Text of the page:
Filling prescriptions online is one of those things that just seems like it should be a lot easier. It soon may be, now that Amazon is buying online pharmacy PillPack, a feisty start-up that supplies prescriptions in easy-to-use packages that help consumers make sure they’re taking the right dosages at the right time. The companies announced the deal yesterday.
“PillPack’s visionary team has a combination of deep pharmacy experience and a focus on technology,” says Jeff Wilke, Amazon CEO Worldwide Consumer. “PillPack is meaningfully improving its customers’ lives, and we want to help them continue making it easy for people to save time, simplify their lives, and feel healthier. We’re excited to see what we can do together on behalf of customers over time.”
For consumers who take multiple daily prescriptions, PillPack offers pre-sorted dose packaging, home delivery, and a commitment to customer service. The company said these features help customers take medications as prescribed, which has been shown to improve health outcomes and lower costs.
Brick-and-mortar drug stores
Brick-and-mortar pharmacies like CVS and Walgreens have continued to control the major share of the prescription marketplace for a number of reasons, including a patchwork quilt of state laws and the iron grip of pharmacy benefit managers (PBMs), the “middleman” companies that occupy the space between pharmacies and consumers.
PillPack, though relatively small, has already navigated all those hurdles and is licensed in all 50 states, offering Amazon a quick and easy entry into the online drug business.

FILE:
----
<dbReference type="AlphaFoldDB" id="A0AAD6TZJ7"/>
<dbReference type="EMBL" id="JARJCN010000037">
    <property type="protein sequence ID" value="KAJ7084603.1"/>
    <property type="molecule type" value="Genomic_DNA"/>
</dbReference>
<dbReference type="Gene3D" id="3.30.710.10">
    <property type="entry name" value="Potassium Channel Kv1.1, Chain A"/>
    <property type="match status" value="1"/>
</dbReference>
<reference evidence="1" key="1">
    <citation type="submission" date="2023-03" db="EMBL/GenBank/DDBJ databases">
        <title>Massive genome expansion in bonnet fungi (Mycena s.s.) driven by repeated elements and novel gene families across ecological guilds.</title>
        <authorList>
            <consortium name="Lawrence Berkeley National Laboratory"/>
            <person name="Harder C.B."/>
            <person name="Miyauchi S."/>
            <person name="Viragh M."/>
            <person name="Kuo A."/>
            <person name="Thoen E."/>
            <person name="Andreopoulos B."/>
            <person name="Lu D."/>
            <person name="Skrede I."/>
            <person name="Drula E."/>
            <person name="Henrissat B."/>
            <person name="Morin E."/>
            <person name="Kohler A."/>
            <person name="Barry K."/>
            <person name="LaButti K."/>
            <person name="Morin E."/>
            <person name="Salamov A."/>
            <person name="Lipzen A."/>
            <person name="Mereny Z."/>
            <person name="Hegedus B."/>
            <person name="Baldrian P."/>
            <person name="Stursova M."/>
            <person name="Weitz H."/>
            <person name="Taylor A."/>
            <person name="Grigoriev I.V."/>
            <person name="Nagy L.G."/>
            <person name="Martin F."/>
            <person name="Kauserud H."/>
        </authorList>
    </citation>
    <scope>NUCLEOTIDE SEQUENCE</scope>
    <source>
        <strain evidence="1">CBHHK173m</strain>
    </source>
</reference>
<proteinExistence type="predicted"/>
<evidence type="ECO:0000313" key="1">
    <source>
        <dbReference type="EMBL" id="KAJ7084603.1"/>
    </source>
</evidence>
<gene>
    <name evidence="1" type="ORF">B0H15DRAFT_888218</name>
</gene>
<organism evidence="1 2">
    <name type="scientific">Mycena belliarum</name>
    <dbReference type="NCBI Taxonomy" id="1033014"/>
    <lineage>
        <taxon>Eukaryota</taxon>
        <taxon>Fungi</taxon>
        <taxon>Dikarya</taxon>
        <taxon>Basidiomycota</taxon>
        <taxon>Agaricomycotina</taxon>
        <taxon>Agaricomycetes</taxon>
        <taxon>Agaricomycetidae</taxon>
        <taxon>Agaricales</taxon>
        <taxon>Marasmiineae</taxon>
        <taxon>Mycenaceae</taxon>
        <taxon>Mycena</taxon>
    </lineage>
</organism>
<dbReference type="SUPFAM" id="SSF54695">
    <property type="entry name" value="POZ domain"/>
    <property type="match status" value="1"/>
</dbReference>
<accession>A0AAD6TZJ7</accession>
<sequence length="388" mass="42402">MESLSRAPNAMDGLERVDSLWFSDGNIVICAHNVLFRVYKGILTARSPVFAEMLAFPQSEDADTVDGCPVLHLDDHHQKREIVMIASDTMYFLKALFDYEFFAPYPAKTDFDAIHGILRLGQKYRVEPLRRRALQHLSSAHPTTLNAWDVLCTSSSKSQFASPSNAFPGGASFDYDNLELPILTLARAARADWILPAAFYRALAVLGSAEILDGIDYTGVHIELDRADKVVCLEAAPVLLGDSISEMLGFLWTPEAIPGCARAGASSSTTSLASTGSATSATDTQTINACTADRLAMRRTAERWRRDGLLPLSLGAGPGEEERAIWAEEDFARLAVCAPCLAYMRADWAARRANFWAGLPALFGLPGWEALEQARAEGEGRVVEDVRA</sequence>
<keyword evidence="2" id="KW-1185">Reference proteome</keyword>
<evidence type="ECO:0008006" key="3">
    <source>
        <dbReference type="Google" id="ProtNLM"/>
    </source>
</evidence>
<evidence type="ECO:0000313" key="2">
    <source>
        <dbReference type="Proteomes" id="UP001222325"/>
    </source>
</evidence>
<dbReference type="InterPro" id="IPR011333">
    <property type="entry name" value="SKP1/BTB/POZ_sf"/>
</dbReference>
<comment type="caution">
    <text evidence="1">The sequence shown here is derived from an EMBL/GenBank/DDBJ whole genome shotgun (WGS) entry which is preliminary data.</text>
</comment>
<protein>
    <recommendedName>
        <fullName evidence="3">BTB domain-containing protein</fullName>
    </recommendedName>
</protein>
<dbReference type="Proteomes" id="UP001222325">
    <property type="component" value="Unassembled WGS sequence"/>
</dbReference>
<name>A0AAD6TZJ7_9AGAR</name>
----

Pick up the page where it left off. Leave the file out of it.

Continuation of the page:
While it’s now possible for consumers to get online pharmacy delivery, it usually requires at least an initial visit to a pharmacy to open an account and present insurance information. A Virginia consumer who recently wanted to switch his prescriptions from a neighborhood supermarket pharmacy to Costco found that he would first have to go to a Costco warehouse, get the prescriptions filled there, then switch to online delivery for the next batch, being careful to order well in advance.
“I guess it would have worked but it sounded like so much trouble that I just forgot about it,” the consumer, who asked that his name not be used, said.
Major side effects
Wall Street was quick to take note of the announcement. The news rocked the $560 billion prescription business and shares of major drug chains fell sharply. The health care industry has been keeping a careful eye on Amazon, wondering what its next foray would be.
In anticipation of Amazon’s entry, CVS recently bought Aetna and also began offering next-day drug delivery for a fee of $4.99. Cigna and Express Scripts, a PBM, merged, and other major companies made similar deals.
Amazon has several other health care ventures under way. It has established a medical supply service for hospitals and other institutions and, with Berkshire Hathaway and JPMorgan Chase has formed a health care venture serving the companies’ employees.
How it all shakes out is still uncertain but if Amazon does for prescriptions what it has done for countless other retail sectors, consumers could soon find yet another part of their life becoming much easier and, just maybe, a little more affordable.